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Hulusi Akar: Turkey targets terrorism, not ethnicity in Syria

Turkey’s counter-terrorism efforts do not target any specific ethnicities in northern Syria, but focus solely on the terror groups, the defense minister said on Sunday.

Hulusi Akar’s remarks came at the 19th Doha Forum held in Qatar where he delivered remarks on international efforts against terrorism and its impacts on the political environment.

He also spoke about the Turkish government’s fight against terror groups Daesh/ISIS and the YPG, the Syrian offshoot of the PKK terror group.

“We don’t have any problems with Kurds or any other ethnicity,” Akar said, adding terror groups like YPG/PKK and Daesh terrorists -- were Turkey’s only concern.

"YPG/PKK can never represent Kurds, like Daesh cannot represent Islam. Kurds are our brothers and sisters. We will never allow the formation of a terror corridor in the south of our borders but a safe zone," he said.

Stating that terrorism gave birth to unprecedented political and social consequences, Akar said it also paved the way for radical ideologies, collapsed states, proxy wars, conflicts and mass migration.

He noted that extremist groups not only posed a threat to their own countries, but also harmed the international community.

Akar went on to say that every weapon given to the YPG was transferred to the PKK, which has waged a terror campaign against Turkey for decades killings tens of thousands of people.

The Turkish defense chief stressed that Ankara warned the international community not to wage a war on Daesh terrorists through the use of another terror group, the YPG/PKK.

Referring to Turkey’s counter-terrorism operation in northern Syria, dubbed Peace Spring, he said the operation was based on the 1998 Adana agreement – which was struck by Turkish and Syrian governments as a result of the former’s terror concern.

He stressed that Turkey did not seek to change the demographic structure in the region, or perform an ethnic cleansing on Kurds -- contrary to what has been depicted by some Western media outlets -- but only aimed to combat terror elements.

Instead, Akar said, Turkey only aims to protect all civilians regardless of their ethnic background, the region and the civilian infrastructure in Syria.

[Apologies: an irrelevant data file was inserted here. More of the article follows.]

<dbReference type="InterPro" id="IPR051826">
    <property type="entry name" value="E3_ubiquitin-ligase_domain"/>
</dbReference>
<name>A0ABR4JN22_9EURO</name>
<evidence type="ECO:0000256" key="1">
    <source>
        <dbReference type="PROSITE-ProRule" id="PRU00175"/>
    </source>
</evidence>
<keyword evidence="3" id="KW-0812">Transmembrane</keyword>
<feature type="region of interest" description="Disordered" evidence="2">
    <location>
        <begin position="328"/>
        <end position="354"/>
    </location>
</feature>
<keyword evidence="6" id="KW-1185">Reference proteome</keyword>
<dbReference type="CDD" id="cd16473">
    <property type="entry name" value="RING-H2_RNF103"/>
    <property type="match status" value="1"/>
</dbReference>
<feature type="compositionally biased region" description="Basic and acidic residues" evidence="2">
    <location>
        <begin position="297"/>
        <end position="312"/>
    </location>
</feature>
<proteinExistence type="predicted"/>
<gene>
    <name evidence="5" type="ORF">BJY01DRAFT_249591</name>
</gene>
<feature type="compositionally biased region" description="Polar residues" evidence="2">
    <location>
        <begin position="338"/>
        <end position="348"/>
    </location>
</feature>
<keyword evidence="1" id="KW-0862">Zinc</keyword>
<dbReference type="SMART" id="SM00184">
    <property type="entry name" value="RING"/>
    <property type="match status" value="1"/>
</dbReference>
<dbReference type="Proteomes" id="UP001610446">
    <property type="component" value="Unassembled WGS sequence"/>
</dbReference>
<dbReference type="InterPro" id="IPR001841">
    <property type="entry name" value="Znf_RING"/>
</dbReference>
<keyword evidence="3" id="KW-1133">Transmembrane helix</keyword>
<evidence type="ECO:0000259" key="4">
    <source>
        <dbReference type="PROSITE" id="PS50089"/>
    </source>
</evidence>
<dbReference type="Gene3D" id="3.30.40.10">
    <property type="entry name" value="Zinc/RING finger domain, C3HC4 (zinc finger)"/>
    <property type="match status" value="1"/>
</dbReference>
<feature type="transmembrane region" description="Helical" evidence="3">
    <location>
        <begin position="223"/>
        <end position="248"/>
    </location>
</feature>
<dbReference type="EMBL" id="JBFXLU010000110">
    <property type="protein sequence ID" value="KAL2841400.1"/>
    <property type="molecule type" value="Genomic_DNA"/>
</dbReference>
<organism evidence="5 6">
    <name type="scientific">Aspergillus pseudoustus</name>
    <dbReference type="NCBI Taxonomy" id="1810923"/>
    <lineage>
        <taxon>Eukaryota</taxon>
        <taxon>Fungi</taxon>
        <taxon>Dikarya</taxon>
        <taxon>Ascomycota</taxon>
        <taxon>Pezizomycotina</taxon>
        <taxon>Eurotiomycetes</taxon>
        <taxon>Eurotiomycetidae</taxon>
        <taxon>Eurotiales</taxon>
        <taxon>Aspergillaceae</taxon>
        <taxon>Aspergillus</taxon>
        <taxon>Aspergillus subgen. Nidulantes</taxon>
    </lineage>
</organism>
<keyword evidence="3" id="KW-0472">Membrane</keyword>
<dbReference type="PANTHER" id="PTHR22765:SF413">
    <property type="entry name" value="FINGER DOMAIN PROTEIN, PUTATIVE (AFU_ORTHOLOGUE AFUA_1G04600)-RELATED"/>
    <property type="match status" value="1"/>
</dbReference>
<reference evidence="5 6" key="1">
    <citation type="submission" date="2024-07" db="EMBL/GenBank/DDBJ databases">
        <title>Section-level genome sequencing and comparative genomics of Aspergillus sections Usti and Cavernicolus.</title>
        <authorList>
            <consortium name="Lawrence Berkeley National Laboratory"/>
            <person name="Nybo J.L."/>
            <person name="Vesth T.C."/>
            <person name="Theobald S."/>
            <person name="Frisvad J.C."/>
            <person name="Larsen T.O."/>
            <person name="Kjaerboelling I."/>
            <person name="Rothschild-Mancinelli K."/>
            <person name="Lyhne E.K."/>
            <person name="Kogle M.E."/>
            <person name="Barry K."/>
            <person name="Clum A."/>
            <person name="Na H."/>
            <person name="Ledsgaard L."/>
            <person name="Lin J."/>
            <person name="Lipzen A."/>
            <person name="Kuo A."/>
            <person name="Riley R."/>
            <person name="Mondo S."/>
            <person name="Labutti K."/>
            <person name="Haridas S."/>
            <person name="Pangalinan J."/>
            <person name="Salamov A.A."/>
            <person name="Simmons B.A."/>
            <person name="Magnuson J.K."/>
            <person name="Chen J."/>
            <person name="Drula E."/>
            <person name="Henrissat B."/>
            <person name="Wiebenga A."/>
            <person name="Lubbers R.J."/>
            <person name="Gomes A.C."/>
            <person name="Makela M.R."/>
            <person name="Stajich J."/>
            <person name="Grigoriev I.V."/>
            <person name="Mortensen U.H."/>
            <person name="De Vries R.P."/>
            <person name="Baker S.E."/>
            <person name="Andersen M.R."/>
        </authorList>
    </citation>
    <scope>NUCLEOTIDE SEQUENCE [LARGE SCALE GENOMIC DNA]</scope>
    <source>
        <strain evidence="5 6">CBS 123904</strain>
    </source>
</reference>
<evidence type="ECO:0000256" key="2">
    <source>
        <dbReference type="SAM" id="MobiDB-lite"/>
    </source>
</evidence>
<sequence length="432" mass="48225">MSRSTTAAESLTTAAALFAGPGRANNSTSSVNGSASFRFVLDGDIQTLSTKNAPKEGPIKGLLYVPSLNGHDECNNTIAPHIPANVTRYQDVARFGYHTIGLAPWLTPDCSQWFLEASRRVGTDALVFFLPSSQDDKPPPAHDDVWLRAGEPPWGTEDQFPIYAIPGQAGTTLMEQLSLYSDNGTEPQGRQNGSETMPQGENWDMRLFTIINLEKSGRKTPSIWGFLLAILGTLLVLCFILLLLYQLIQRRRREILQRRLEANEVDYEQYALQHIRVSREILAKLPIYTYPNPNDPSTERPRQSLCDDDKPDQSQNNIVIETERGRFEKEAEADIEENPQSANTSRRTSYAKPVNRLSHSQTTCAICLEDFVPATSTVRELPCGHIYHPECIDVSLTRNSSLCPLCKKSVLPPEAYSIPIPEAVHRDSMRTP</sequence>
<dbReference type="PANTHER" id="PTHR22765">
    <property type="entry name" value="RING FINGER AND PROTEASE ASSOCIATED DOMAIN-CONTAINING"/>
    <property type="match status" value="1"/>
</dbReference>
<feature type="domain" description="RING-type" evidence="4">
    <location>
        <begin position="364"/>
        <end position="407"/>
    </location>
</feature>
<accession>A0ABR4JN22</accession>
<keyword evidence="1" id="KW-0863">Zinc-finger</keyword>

“We repaired a hospital and water reservoir damaged by the YPG/PKK,” he said, adding Turkish security units have still been clearing the improvised explosive devices (IEDs) left by the terror group.

He noted a recent survey held in northeastern Syria showed most of the participants supported Turkey’s operation in the region.

On Oct. 9, Turkey launched Operation Peace Spring to eliminate terrorists from northern Syria, east of the Euphrates River in order to secure Turkey’s borders, aid in the safe return of Syrian refugees, and ensure Syria’s territorial integrity.

In its more than 30-year terror campaign against Turkey, the PKK -- listed as a terrorist organization by Turkey, the U.S. and the European Union -- has been responsible for the deaths of 40,000 people, including women, children, and infants. The YPG is the Syrian offshoot of the PKK.  

Turkey on NATO

In a separate session, Akar answered the questions of Wolfgang Ischinger, the head of Munich Security Conference, on Turkey's position on NATO and purchase of the Russian S-400 missile system.

“We are still at the center of NATO,” he said. “We are not going anywhere.”

Akar said the country since 1952 has actively participated in the alliance's activities, including military exercises and operations.

"We are always in contact with the other NATO members," he said and added the Turkish government's decision to obtain an advanced Russian defense system was because some "allies" -- including the U.S. and France -- did not give a satisfactory response to Ankara's defense concerns.

Referring to U.S. President Donald Trump's remarks regarding Turkey and S-400s amid the G20 summit held in Osaka city of Japan, Akar said even the American president himself acknowledged that Turkey was left with no other option than buying the Russian system due to failure of the Barrack Obama administration back then.

Asked about F-35 fighter jets, which has become a topic of dispute between Ankara and Washington, the defense chief said Turkey would continue working "patiently" to resolve this issue.

"We still hope to find a solution because we are not a client of F-35 issue, we are a partner. We paid almost $1.5 billion for this partnership, and we are expecting the U.S. side and other members of the membership to act as we did,” he said.

"Otherwise," he warned, "as it happened with S-400, we will search for some other ways to find a solution to [meet] our needs."

On the political solution to the Syrian civil war, Akar said he was "hopeful" about this matter.

He pointed out that the terror threat emanating from Syria could pose a risk to both NATO and the EU, however, Turkey was abandoned in resolving the Syrian crisis.

The defense minister went on to say that Turkey, in addition to its defense-related ties with the EU and NATO members, also evaluated ideas on if it could have defense alliances with countries in the Asia-Africa region. 

However, he said these defense pacts were not an alternative to Turkey’s ties with NATO or the EU.

Notably, in response to a question on nuclear weapons, Akar said the international media bodies and academics should pressure related organizations to slow down and control nuclear armament.